(MoneyWatch) We can define conventional wisdom as ideas that have become so ingrained that they generally go unquestioned. Unfortunately, much of the conventional wisdom on investing is wrong.
A good example of this wrongheaded thinking is that rising interest rates are bad for real estate investment trusts, or REITs. Given the concern that most investors have about the potential for rising interest rates, it's worthwhile to examine the evidence to see if the conventional wisdom regarding REITs is true.
Dow vs. interest rates
To test the hypothesis we'll look at the annual correlation of returns of the Dow Jones U.S. Select REIT Index (DWRTF) (an index of equity REITS, as opposed to mortgage REITS) and interest rates. For the period 1978-2012 (the longest for which we have data), the annual correlation of the REIT Index and both five-year and long-term Treasuries was actually slightly negative (-0.2). The negative correlation of -0.2 means that there's a tendency, though not that strong a one, for equity REITs to produce above-average returns when bonds are producing below-average returns (which usually occurs in rising rate environments), and vice versa.
While the long-term data shows a small negative correlation of returns between equity REITS and bonds, correlations do drift. Thus, it's useful to look at the correlations during sub-periods. I thought it would be worthwhile to look at the period of almost uninterrupted strong economic growth from 1983 through 1999, and the succeeding period marked by two recessions and relatively sluggish recoveries, 2000-2012. In the first period the annual correlations between equity REITs and bonds was slightly positive at +0.1. In the latter period it was a strongly negative -0.5.
The data simply doesn't support the conventional wisdom that rising interest rates are necessarily bad for REITS, nor that falling interest rates are necessarily good for them. Certainly, 2008 is a good example of that, as the long-term Treasury bond had one of their best years ever (up over 25 percent) while equity REITs fell about 40 percent.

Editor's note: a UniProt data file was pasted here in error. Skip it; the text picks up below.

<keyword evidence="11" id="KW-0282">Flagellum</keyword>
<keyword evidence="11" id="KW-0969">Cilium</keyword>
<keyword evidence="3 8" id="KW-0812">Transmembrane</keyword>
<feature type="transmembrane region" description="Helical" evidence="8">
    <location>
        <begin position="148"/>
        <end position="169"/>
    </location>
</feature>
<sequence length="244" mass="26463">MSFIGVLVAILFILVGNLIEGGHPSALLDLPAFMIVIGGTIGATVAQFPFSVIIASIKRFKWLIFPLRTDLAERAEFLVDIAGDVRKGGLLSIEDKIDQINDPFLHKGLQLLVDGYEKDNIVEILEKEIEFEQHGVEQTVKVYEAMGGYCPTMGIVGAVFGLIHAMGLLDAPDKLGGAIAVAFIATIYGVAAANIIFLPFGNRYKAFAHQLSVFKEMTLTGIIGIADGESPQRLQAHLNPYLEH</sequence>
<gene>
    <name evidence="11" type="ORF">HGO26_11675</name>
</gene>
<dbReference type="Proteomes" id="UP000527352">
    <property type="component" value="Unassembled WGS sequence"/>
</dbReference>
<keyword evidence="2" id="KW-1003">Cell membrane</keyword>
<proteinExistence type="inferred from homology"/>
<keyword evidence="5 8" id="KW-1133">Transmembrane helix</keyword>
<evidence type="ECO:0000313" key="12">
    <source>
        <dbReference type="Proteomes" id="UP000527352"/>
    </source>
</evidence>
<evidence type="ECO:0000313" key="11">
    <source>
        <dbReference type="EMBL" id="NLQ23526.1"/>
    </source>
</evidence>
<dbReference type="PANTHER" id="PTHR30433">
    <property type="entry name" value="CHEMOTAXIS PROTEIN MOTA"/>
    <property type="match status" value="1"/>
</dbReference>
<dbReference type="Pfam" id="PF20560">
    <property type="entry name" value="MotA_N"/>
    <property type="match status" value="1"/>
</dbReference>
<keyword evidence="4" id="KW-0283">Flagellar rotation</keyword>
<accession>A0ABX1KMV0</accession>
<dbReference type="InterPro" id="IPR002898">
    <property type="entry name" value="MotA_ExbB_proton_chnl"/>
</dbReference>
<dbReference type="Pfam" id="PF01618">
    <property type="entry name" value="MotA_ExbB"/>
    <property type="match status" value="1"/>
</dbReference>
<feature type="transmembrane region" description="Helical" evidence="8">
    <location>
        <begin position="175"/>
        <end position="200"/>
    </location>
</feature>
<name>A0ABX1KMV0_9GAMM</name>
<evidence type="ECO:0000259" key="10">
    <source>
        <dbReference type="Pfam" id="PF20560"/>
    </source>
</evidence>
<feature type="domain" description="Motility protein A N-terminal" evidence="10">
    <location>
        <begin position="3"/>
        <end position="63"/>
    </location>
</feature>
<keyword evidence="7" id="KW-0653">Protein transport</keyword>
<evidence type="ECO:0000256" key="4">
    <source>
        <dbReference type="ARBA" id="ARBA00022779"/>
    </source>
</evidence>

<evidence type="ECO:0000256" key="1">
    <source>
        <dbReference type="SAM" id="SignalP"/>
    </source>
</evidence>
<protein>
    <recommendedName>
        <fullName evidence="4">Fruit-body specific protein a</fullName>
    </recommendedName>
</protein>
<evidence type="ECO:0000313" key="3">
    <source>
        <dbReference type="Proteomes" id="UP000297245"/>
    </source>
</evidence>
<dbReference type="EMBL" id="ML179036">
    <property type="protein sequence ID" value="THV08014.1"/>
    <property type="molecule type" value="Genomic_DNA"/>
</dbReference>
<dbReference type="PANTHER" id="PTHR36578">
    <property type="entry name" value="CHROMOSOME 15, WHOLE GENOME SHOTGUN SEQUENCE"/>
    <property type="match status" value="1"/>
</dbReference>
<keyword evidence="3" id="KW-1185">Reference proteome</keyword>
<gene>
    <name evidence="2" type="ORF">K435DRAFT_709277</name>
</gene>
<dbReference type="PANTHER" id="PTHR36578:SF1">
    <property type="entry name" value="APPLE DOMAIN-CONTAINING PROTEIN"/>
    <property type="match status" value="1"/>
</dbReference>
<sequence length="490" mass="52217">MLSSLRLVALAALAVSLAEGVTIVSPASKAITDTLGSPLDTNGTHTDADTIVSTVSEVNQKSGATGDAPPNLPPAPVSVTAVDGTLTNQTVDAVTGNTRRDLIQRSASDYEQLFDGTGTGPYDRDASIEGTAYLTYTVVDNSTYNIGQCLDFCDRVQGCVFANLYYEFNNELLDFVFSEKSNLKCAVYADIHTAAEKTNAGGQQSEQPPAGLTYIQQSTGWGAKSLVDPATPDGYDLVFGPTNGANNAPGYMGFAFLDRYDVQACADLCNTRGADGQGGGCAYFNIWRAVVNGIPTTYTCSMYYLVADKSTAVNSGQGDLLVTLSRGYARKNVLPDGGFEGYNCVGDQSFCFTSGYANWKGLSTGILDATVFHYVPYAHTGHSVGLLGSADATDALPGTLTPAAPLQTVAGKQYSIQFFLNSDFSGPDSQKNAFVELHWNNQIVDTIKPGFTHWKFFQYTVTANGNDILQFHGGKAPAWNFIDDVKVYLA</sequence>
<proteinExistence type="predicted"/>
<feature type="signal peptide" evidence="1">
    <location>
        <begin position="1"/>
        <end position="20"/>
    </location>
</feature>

Rising rates and economic factors
What could explain the evidence, which is contrary to the conventional wisdom? It might be that rising interest rates are reflective of a strong economic environment, increasing demand for real estate. Rising rates can also reflect an expectation of higher inflation. This might benefit REITs in two ways. First, the real cost of their fixed rate debt decreases with inflation, while rents will tend to rise along with inflation. The second is that rising inflation could increase the demand for "real" assets such as land, precious metals and REIT properties.
With this in mind, let's take a look at the correlation of REITs to inflation. If REITs provide a hedge against inflation the correlation should be positive. That's in fact what we find. The annual correlation has been +0.3. So the "conventional wisdom" that REITs provide at least some hedge against inflation is correct.
It's also important to consider that there can be other economic factors at work. For example, falling interest rates can result from investors flooding into higher-quality assets and seeking liquidity (as they did in 2008), leading to the strong performance of Treasuries and the worst year ever for REITs. On the other hand, when long-term Treasury bonds had their second-best year ever in 2011, returning over 28 percent, equity REITs returned 9.4 percent (though below the full period's annual average return of 14.3 percent and the compound return of 12.6 percent, it certainly wasn't a bad year).
The bottom line is that there doesn't seem to be any clear relationship between REIT returns and interest rates. This example demonstrates why it's so important to base your investment strategies and decisions on facts and historical evidence, not opinions, or what you perceive to be the generally accepted conventional wisdom.
Finally, if you're interested in additional REITs insight, check out these posts:
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